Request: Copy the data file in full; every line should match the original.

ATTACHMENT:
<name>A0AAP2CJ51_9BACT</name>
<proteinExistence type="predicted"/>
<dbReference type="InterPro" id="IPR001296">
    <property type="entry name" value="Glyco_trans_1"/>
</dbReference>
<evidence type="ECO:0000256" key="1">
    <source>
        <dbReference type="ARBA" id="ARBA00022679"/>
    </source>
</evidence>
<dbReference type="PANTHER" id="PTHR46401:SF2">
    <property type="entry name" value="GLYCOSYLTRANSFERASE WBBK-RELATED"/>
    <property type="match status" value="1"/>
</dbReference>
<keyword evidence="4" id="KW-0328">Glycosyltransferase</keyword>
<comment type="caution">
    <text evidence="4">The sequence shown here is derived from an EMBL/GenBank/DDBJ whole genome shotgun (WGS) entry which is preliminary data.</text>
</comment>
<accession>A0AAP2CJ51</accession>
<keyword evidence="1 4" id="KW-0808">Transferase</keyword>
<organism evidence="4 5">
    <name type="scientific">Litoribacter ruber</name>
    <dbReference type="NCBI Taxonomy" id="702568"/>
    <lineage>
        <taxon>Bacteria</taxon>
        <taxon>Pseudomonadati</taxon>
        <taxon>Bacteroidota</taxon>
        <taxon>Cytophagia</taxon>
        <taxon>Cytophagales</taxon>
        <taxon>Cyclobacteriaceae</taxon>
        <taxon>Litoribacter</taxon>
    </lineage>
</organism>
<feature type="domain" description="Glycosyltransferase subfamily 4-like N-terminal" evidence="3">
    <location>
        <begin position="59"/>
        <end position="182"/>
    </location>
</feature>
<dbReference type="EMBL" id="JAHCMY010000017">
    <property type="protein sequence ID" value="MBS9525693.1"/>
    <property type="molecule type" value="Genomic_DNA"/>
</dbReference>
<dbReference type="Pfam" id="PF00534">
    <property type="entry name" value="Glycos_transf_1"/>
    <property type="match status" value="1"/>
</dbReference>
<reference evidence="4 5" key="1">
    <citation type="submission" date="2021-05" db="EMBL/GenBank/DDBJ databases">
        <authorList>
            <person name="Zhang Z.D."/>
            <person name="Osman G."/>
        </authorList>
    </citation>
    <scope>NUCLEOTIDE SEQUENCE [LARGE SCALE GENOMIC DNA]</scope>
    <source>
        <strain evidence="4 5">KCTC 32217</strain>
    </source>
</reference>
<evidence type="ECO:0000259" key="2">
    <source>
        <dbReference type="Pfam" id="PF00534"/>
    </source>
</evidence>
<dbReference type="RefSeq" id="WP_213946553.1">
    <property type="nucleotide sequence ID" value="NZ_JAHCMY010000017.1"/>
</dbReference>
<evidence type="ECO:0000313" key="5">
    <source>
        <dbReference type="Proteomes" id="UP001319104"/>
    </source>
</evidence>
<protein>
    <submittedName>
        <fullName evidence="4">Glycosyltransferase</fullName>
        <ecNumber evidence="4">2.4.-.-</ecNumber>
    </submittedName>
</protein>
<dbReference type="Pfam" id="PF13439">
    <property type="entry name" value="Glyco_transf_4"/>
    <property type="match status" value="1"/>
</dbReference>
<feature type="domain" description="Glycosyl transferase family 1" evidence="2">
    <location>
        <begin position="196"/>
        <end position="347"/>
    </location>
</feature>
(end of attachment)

<name>A0AAP2CJ51_9BACT</name>
<proteinExistence type="predicted"/>
<dbReference type="InterPro" id="IPR001296">
    <property type="entry name" value="Glyco_trans_1"/>
</dbReference>
<evidence type="ECO:0000256" key="1">
    <source>
        <dbReference type="ARBA" id="ARBA00022679"/>
    </source>
</evidence>
<dbReference type="PANTHER" id="PTHR46401:SF2">
    <property type="entry name" value="GLYCOSYLTRANSFERASE WBBK-RELATED"/>
    <property type="match status" value="1"/>
</dbReference>
<keyword evidence="4" id="KW-0328">Glycosyltransferase</keyword>
<comment type="caution">
    <text evidence="4">The sequence shown here is derived from an EMBL/GenBank/DDBJ whole genome shotgun (WGS) entry which is preliminary data.</text>
</comment>
<accession>A0AAP2CJ51</accession>
<keyword evidence="1 4" id="KW-0808">Transferase</keyword>
<organism evidence="4 5">
    <name type="scientific">Litoribacter ruber</name>
    <dbReference type="NCBI Taxonomy" id="702568"/>
    <lineage>
        <taxon>Bacteria</taxon>
        <taxon>Pseudomonadati</taxon>
        <taxon>Bacteroidota</taxon>
        <taxon>Cytophagia</taxon>
        <taxon>Cytophagales</taxon>
        <taxon>Cyclobacteriaceae</taxon>
        <taxon>Litoribacter</taxon>
    </lineage>
</organism>
<feature type="domain" description="Glycosyltransferase subfamily 4-like N-terminal" evidence="3">
    <location>
        <begin position="59"/>
        <end position="182"/>
    </location>
</feature>
<dbReference type="EMBL" id="JAHCMY010000017">
    <property type="protein sequence ID" value="MBS9525693.1"/>
    <property type="molecule type" value="Genomic_DNA"/>
</dbReference>
<dbReference type="Pfam" id="PF00534">
    <property type="entry name" value="Glycos_transf_1"/>
    <property type="match status" value="1"/>
</dbReference>
<reference evidence="4 5" key="1">
    <citation type="submission" date="2021-05" db="EMBL/GenBank/DDBJ databases">
        <authorList>
            <person name="Zhang Z.D."/>
            <person name="Osman G."/>
        </authorList>
    </citation>
    <scope>NUCLEOTIDE SEQUENCE [LARGE SCALE GENOMIC DNA]</scope>
    <source>
        <strain evidence="4 5">KCTC 32217</strain>
    </source>
</reference>
<evidence type="ECO:0000259" key="2">
    <source>
        <dbReference type="Pfam" id="PF00534"/>
    </source>
</evidence>
<dbReference type="RefSeq" id="WP_213946553.1">
    <property type="nucleotide sequence ID" value="NZ_JAHCMY010000017.1"/>
</dbReference>
<evidence type="ECO:0000313" key="5">
    <source>
        <dbReference type="Proteomes" id="UP001319104"/>
    </source>
</evidence>
<protein>
    <submittedName>
        <fullName evidence="4">Glycosyltransferase</fullName>
        <ecNumber evidence="4">2.4.-.-</ecNumber>
    </submittedName>
</protein>
<dbReference type="Pfam" id="PF13439">
    <property type="entry name" value="Glyco_transf_4"/>
    <property type="match status" value="1"/>
</dbReference>
<feature type="domain" description="Glycosyl transferase family 1" evidence="2">
    <location>
        <begin position="196"/>
        <end position="347"/>
    </location>
</feature>